Grey squirrels carry a disease called Parapoxvirus which does not affect their health but can be fatal to red squirrels. They are also much larger than red squirrels which means they eat more and will happily feed on green acorns so will decimate them before they ripen, and red squirrels can eat them.
The population of red squirrels has also been affected by habitat loss, in particularly the destruction of woodland, whereas grey squirrels have a wider range including parks and gardens.
Grey squirrels can also cause other problems. They strip bark from the base of trees which causes them to weaken and eventually die, a practice that has damaged natural woodland and has had an impact on the forestry industry. They take eggs and chicks which can be devastating for songbirds and ground-nesting birds, although not on the same scale as domestic and feral cats. And they have been known to damage houses and buildings by gnawing through woodwork and electrical wires.
Are grey squirrels protected?
Grey squirrels have limited legal protection and as the law stands it is perfectly legal to kill grey squirrels as long it is done in a humane manner. Despite this, the Wildlife Act 2006 states that it is against the law to cause any unnecessary suffering to an animal under your care.
This means that you can’t kill an animal by methods such as drowning, suffocating, or beating it to death, but you could trap a grey squirrel and then kill it with a single blow to the head.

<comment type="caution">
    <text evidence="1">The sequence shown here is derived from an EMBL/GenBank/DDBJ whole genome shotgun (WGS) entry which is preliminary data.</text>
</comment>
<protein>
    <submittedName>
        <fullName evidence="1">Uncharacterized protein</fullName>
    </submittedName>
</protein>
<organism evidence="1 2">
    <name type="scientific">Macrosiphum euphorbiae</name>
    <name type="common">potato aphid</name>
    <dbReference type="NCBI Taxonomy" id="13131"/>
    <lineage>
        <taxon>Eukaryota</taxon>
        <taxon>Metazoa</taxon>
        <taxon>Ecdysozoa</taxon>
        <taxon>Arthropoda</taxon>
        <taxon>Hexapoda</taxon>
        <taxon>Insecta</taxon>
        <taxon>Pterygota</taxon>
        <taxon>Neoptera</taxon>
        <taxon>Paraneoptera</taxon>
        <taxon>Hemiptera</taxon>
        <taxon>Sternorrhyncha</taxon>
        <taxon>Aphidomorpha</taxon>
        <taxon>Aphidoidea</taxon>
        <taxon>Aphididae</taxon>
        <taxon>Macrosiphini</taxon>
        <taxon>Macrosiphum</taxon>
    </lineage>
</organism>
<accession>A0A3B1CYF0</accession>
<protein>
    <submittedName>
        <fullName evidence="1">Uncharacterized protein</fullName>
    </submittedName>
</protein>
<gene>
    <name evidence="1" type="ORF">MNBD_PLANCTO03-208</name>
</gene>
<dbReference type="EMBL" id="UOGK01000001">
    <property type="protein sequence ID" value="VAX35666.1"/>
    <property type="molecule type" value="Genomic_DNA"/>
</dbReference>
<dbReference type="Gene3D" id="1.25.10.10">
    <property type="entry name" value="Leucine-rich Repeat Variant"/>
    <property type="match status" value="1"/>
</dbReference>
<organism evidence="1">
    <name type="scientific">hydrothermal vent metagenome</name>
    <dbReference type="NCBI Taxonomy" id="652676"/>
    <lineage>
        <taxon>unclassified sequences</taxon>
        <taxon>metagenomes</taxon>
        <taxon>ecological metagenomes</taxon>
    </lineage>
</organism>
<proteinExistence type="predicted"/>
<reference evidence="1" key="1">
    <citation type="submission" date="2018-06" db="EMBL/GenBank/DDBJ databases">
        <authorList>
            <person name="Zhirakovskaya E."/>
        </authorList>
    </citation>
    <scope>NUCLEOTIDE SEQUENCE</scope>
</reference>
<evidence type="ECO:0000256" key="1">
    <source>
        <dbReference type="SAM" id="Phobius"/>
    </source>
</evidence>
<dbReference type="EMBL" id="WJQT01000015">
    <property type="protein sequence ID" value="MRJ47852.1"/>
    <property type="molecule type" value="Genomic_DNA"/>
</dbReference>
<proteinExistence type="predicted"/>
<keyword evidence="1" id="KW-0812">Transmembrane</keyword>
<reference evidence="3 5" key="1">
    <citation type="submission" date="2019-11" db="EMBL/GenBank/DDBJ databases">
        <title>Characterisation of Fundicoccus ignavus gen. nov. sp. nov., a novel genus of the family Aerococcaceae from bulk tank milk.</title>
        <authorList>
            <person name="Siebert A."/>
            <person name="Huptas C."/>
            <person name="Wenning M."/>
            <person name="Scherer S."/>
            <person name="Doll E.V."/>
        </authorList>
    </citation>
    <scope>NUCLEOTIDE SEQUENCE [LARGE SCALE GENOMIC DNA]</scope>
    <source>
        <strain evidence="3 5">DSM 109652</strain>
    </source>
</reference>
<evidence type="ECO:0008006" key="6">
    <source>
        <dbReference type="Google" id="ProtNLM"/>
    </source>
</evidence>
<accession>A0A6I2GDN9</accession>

However, the RSPCA says that most people would be incapable of killing an animal without causing it to suffer and therefore you would be in breach of the law if you tried to do so. There have been a number of cases where people have been fined for killing grey squirrels they have trapped in their gardens.
It is also illegal to release grey squirrels into the wild or to keep a grey squirrel in captivity under section 14 of the Wildlife and Countryside Act (1981), so if you do trap a grey squirrel you should take it to a vet or the RSPCA to dispose of it humanely. To try and control the population the law has been extended further and since 2019, it has been illegal for wildlife rehabilitation centres to release grey squirrels so many have stopped taking sick and injured grey squirrels at all.
Red squirrels on the other hand, are legally protected, and it is an offence to intentionally kill, injure, or capture a red squirrel or damage any structures they use for shelter.
How can I stop squirrels taking my bird food?
Although it can be incredibly frustrating to have squirrels take the food you put out for birds there are a number of things you can do to try and prevent them doing so before resorting to pest control.
Invest in a specially designed squirrel proof bird feeder, or one that has small mesh holes so that squirrels and larger birds cannot easily get to the food. Don’t put out food on the ground or on bird tables, which will not only attract squirrels but also vermin and other pests.
You could also try adding cayenne pepper to the food you offer to the birds that visit your garden or use a specially formulated squirrel repellent spray. We have a number of other tips to prevent squirrels stealing your bird food and we recommend that you try these rather than killing them.